Super-orbital re-entry in Australia : laboratory measurement, simulation and flight observation
Buttsworth, David , Jacobs, Peter , Potter, Daniel , Mudford, Neil , D'Souza, Mary , Eichmann, Tory , Jenniskens, Peter , McIntyre, Tim , Jokic, Michael , Jacobs, Carolyn , Upcroft, Ben, Khan, Razmi , Porat, Hadas , Neely, Andrew , & Lohle, Stefan (2011) Super-orbital re-entry in Australia : laboratory measurement, simulation and flight observation. In 28th International Symposium on Shock Waves, 17 - 22 July 2011, University of Manchester, Manchester.
There are large uncertainties in the aerothermodynamic modelling of super-orbital re-entry which impact the design of spacecraft thermal protection systems (TPS). Aspects of the thermal environment of super-orbital re-entry flows can be simulated in the laboratory using arc- and plasma jet facilities and these devices are regularly used for TPS certification work . Another laboratory device which is capable of simulating certain critical features of both the aero and thermal environment of super-orbital re-entry is the expansion tube, and three such facilities have been operating at the University of Queensland in recent years. Despite some success, wind tunnel tests do not achieve full simulation, however, a virtually complete physical simulation of particular re-entry conditions can be obtained from dedicated flight testing, and the Apollo era FIRE II flight experiment  is the premier example which still forms an important benchmark for modern simulations. Dedicated super-orbital flight testing is generally considered too expensive today, and there is a reluctance to incorporate substantial instrumentation for aerothermal diagnostics into existing missions since it may compromise primary mission objectives. An alternative approach to on-board flight measurements, with demonstrated success particularly in the ‘Stardust’ sample return mission, is remote observation of spectral emissions from the capsule and shock layer .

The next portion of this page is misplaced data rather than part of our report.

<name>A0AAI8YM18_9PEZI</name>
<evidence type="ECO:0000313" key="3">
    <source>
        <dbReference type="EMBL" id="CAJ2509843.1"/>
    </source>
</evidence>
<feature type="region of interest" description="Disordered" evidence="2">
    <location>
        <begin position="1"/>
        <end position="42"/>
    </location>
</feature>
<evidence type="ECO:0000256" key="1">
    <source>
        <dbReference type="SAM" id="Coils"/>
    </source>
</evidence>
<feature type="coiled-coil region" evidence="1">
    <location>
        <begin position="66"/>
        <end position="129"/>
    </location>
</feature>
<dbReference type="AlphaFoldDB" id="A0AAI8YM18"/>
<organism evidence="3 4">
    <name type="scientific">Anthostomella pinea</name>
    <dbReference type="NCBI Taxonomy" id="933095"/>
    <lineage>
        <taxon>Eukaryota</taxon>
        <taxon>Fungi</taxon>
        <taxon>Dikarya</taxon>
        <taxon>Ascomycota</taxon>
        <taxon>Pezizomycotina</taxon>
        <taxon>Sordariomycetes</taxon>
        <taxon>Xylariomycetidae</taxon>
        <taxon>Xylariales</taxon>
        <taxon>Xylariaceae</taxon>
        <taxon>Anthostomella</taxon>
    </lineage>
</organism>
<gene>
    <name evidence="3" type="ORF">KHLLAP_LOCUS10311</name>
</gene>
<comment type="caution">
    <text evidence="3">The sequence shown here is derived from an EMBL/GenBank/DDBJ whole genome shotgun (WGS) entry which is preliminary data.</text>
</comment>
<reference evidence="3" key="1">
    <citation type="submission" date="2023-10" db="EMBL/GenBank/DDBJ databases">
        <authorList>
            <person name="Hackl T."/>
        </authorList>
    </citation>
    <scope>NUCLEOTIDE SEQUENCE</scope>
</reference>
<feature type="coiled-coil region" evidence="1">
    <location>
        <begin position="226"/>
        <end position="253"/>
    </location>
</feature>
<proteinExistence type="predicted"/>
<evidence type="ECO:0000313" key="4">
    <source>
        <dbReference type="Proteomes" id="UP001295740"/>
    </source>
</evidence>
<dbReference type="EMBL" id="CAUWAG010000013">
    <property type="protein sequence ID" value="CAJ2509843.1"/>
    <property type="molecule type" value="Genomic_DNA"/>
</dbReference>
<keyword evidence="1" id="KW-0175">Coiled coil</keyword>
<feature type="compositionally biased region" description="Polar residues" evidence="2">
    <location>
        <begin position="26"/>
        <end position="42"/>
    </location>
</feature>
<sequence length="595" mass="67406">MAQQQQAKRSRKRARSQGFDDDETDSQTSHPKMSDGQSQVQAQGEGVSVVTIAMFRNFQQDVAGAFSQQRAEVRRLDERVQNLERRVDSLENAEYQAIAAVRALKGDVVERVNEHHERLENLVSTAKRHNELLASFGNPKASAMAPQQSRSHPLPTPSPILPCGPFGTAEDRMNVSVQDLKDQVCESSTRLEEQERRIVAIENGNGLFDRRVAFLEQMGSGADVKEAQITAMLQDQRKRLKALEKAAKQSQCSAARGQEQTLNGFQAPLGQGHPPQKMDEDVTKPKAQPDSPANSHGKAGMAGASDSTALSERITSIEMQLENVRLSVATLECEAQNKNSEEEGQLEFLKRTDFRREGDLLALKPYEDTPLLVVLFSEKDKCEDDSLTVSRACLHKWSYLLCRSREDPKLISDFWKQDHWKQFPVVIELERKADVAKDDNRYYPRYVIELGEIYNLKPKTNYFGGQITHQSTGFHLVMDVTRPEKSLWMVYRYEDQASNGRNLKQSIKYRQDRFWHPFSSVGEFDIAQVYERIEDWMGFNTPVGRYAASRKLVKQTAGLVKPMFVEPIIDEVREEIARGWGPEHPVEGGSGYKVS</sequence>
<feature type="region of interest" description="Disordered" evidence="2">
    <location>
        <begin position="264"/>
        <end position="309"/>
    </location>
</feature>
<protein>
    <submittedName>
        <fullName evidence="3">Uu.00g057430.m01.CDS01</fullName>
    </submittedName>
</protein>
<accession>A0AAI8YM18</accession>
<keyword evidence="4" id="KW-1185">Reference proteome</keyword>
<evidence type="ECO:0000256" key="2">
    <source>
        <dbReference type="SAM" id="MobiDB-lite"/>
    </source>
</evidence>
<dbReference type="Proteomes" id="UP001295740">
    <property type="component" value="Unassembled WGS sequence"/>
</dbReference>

JAXA’s ‘Hayabusa’ sample return capsule provides a recent super-orbital reentry example through which we illustrate contributions in three areas: (1) physical simulation of super-orbital re-entry conditions in the laboratory; (2) computational simulation of such flows; and (3) remote acquisition of optical emissions from a super-orbital re entry event.
Impact and interest:
Citation countsare sourced monthly fromand citation databases.
These databases contain citations from different subsets of available publications and different time periods and thus the citation count from each is usually different. Some works are not in either database and no count is displayed. Scopus includes citations from articles published in 1996 onwards, and Web of Science® generally from 1980 onwards.
Citations counts from theindexing service can be viewed at the linked Google Scholar™ search.
Full-text downloadsdisplays the total number of times this work’s files (e.g., a PDF) have been downloaded from QUT ePrints as well as the number of downloads in the previous 365 days. The count includes downloads for all files if a work has more than one.
|Item Type:||Conference Paper|
|Keywords:||super-orbital re-entry, thermal protection systems, arc- and plasma jet facilities|
|Subjects:||Australian and New Zealand Standard Research Classification > ENGINEERING (090000) > AEROSPACE ENGINEERING (090100) > Hypersonic Propulsion and Hypersonic Aerodynamics (090107)|
Australian and New Zealand Standard Research Classification > ENGINEERING (090000) > ELECTRICAL AND ELECTRONIC ENGINEERING (090600) > Control Systems Robotics and Automation (090602)
|Divisions:||Past > QUT Faculties & Divisions > Faculty of Built Environment and Engineering|
|Copyright Owner:||Copyright 2011 [please consult the authors]|
|Deposited On:||01 Aug 2011 08:50|
|Last Modified:||20 Jan 2012 17:27|
Repository Staff Only: item control page